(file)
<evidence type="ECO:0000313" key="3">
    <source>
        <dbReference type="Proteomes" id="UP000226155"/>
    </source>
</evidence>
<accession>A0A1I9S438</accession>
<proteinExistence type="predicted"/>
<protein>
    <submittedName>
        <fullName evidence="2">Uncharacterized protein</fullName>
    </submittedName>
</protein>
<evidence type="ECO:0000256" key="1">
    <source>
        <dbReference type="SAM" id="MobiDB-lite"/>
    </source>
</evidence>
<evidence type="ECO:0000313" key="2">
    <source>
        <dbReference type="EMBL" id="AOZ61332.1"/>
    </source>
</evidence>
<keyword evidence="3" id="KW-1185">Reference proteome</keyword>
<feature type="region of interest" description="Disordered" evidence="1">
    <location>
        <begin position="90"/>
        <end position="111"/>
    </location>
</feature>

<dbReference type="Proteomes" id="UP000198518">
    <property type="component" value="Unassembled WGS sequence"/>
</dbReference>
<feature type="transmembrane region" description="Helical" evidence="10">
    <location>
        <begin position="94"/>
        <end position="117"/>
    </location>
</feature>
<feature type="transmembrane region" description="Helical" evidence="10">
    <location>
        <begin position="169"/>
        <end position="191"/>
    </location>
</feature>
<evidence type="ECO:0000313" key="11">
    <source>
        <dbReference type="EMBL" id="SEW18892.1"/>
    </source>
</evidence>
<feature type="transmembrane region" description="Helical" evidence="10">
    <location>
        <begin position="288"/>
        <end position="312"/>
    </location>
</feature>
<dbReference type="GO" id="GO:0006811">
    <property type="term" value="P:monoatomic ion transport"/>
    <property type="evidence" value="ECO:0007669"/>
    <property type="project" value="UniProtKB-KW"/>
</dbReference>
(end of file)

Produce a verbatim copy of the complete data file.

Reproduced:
<evidence type="ECO:0000313" key="3">
    <source>
        <dbReference type="Proteomes" id="UP000226155"/>
    </source>
</evidence>
<accession>A0A1I9S438</accession>
<proteinExistence type="predicted"/>
<protein>
    <submittedName>
        <fullName evidence="2">Uncharacterized protein</fullName>
    </submittedName>
</protein>
<evidence type="ECO:0000256" key="1">
    <source>
        <dbReference type="SAM" id="MobiDB-lite"/>
    </source>
</evidence>
<evidence type="ECO:0000313" key="2">
    <source>
        <dbReference type="EMBL" id="AOZ61332.1"/>
    </source>
</evidence>
<keyword evidence="3" id="KW-1185">Reference proteome</keyword>
<feature type="region of interest" description="Disordered" evidence="1">
    <location>
        <begin position="90"/>
        <end position="111"/>
    </location>
</feature>

<dbReference type="Proteomes" id="UP000198518">
    <property type="component" value="Unassembled WGS sequence"/>
</dbReference>
<feature type="transmembrane region" description="Helical" evidence="10">
    <location>
        <begin position="94"/>
        <end position="117"/>
    </location>
</feature>
<feature type="transmembrane region" description="Helical" evidence="10">
    <location>
        <begin position="169"/>
        <end position="191"/>
    </location>
</feature>
<evidence type="ECO:0000313" key="11">
    <source>
        <dbReference type="EMBL" id="SEW18892.1"/>
    </source>
</evidence>
<feature type="transmembrane region" description="Helical" evidence="10">
    <location>
        <begin position="288"/>
        <end position="312"/>
    </location>
</feature>
<dbReference type="GO" id="GO:0006811">
    <property type="term" value="P:monoatomic ion transport"/>
    <property type="evidence" value="ECO:0007669"/>
    <property type="project" value="UniProtKB-KW"/>
</dbReference>